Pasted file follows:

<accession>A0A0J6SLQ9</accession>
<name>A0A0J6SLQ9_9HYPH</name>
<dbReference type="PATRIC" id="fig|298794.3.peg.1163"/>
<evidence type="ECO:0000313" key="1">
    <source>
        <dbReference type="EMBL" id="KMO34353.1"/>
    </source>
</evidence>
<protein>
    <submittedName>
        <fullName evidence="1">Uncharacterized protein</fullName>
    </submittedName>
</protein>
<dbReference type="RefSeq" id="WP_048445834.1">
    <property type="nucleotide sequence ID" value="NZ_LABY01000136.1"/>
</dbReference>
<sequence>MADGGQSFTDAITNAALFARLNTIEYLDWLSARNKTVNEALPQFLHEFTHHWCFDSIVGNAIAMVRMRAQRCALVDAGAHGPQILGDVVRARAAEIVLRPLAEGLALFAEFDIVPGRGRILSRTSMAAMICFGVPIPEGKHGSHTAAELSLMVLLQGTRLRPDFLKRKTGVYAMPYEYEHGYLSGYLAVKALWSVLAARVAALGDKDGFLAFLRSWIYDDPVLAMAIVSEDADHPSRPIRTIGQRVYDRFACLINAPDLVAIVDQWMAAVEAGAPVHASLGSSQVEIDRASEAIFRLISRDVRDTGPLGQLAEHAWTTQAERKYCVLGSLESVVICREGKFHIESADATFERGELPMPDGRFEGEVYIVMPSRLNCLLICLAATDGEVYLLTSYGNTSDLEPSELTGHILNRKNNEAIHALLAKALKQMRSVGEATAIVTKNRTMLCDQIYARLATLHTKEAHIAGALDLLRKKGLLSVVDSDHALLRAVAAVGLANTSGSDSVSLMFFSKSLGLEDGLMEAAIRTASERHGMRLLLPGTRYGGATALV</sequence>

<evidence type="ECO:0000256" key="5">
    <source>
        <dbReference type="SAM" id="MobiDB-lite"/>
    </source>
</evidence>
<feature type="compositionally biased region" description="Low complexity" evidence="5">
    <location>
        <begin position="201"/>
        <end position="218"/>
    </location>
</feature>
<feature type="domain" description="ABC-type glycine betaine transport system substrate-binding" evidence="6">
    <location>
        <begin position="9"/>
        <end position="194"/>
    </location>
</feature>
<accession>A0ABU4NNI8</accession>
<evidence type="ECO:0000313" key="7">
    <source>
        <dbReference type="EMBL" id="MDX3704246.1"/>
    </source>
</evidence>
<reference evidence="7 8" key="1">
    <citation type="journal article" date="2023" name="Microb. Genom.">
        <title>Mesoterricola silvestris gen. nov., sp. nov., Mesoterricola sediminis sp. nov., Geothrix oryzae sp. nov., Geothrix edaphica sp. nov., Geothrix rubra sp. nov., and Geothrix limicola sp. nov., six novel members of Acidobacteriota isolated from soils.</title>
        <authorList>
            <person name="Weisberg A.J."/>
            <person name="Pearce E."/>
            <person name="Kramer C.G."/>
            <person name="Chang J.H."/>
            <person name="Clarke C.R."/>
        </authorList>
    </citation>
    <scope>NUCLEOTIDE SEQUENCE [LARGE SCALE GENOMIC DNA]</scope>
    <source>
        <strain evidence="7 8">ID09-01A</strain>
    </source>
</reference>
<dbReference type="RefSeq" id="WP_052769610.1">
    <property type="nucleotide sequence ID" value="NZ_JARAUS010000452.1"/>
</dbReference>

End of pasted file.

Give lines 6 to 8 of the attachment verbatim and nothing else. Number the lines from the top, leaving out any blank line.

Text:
        <dbReference type="EMBL" id="KMO34353.1"/>
    </source>
</evidence>